Cabrera, Kershaw, Ramirez all have a lot to prove


Few players have been as consistently excellent at the plate as Miguel Cabrera in his prime.

That seems like a long time ago now.

Cabrera hit only 12 home runs last season and has just 31 over the past three years. He’ll turn 37 in April, and there are plenty of indications that the Detroit star is in the middle of a protracted decline. From 2005-13, Cabrera batted at least .320 eight times in nine seasons – and hit at least 30 home runs in all but one year.

At this point, the Tigers would probably settle for a 20-homer season and an average around .300. That would be a step up from last year, but it remains to be seen if Cabrera – whose big contract lasts until at least 2023 – is capable of halting this slide in production.

Cabrera is one of a handful of players around baseball with a lot to prove this year. Here are a few more:


Kershaw’s 2019 season ended in agonizing fashion, when his failed relief appearance cost Los Angeles dearly in the Division Series finale against Washington. Postseason problems still hang over Kershaw, but the more pressing question may be about the regular season: Does he have another Cy Young Award-winning campaign in him? At age 31 last year, he went 16-5 with a 3.03 ERA – impressive by any reasonable standard, but also his worst ERA since his rookie season. Kershaw also hasn’t reached 180 innings in any of the past four seasons.


Ramirez belonged on any list of the game’s top players and appeared to be in his prime. Then his offensive numbers took a hit last year, and Cleveland ceded AL Central supremacy to Minnesota. The good news for the Indians is that Ramirez looked like his old self after the All-Star break, when he hit .327 with 16 home runs and 48 RBIs in 44 games.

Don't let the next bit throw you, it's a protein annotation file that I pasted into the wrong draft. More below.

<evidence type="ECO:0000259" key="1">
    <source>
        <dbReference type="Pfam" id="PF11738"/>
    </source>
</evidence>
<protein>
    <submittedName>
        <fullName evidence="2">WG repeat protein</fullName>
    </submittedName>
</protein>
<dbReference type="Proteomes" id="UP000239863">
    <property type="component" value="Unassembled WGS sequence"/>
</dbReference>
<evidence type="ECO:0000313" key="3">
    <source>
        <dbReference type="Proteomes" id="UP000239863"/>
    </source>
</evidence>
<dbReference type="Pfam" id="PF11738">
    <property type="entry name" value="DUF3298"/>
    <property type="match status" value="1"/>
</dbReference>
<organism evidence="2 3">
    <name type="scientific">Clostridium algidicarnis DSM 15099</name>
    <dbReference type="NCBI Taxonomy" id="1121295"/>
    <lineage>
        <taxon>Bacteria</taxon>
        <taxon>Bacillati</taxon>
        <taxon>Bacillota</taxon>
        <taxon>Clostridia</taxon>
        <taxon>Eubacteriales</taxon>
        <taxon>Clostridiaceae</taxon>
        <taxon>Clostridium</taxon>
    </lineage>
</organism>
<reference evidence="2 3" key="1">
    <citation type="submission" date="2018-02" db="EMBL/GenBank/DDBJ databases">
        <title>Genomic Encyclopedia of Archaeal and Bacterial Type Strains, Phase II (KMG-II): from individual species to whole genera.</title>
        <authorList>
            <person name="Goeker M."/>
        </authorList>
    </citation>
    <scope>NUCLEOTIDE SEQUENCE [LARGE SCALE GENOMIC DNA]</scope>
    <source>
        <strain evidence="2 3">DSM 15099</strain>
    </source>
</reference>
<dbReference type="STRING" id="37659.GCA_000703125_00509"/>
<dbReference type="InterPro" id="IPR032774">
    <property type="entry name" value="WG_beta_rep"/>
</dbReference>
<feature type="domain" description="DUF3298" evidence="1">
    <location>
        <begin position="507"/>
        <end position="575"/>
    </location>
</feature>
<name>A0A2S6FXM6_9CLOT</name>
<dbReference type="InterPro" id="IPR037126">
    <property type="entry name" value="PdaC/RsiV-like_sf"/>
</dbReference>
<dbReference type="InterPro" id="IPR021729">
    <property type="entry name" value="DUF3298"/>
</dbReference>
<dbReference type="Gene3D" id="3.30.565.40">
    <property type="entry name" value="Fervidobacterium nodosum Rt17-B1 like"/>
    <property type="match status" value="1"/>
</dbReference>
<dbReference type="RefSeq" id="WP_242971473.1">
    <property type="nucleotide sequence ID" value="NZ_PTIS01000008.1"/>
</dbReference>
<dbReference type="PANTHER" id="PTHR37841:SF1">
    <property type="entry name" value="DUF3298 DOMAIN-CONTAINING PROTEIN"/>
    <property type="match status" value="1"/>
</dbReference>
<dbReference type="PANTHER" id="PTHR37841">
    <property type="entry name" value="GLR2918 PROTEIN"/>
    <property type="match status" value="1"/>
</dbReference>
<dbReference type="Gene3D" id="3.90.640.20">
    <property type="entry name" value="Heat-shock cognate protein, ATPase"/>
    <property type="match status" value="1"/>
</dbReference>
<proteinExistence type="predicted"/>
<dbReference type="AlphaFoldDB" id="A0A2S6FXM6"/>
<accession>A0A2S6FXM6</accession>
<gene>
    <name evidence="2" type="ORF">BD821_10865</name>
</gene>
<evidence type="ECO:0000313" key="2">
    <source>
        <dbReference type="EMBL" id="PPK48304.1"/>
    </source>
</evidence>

Diaz’s first season with the Mets was a mess. He went 2-7 with a 5.59 ERA, blowing seven saves and allowing 15 homers. It was hard to believe it was the same guy who saved 57 games for Seattle the previous year. New York still won 86 games despite Diaz’s problems, so the team has some upside if he can bring more stability to the bullpen.


Finally, Davis finished a season with a batting average other than .247 after ending up on that mark for four straight years. Unfortunately for Davis, the streak ended because his average slipped to .220. He also hit only 23 home runs after slugging more than 40 for three straight seasons.


Bauer went 11-13 with a 4.48 ERA last year for the Indians and Reds. His stellar 2018 is still the only season of his career with an ERA under 4.00, but he did strike out a career-high 253 hitters last season, so he still has the potential to dominate.


Really, the entire Houston team should be on this list. The sign-stealing scandal that left a cloud over the club’s recent accomplishments also puts the Astros under a microscope in 2020. Bregman hit .296 with 41 home runs and 112 RBIs last year, finishing second in the American League MVP race. He turns 26 this month, and under normal circumstances, we’d be wondering what the rest of his prime would look like. Instead, it feels as though Bregman – and several other Astros – need a big year just to validate the numbers they’ve put up previously.


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Detroit Tigers designated hitter Miguel Cabrera, right, talks with Houston Astros third baseman Alex Bregman during the first inning of a spring training baseball game, Monday, March 9, 2020, in West Palm Beach, Fla. (AP Photo/Julio Cortez)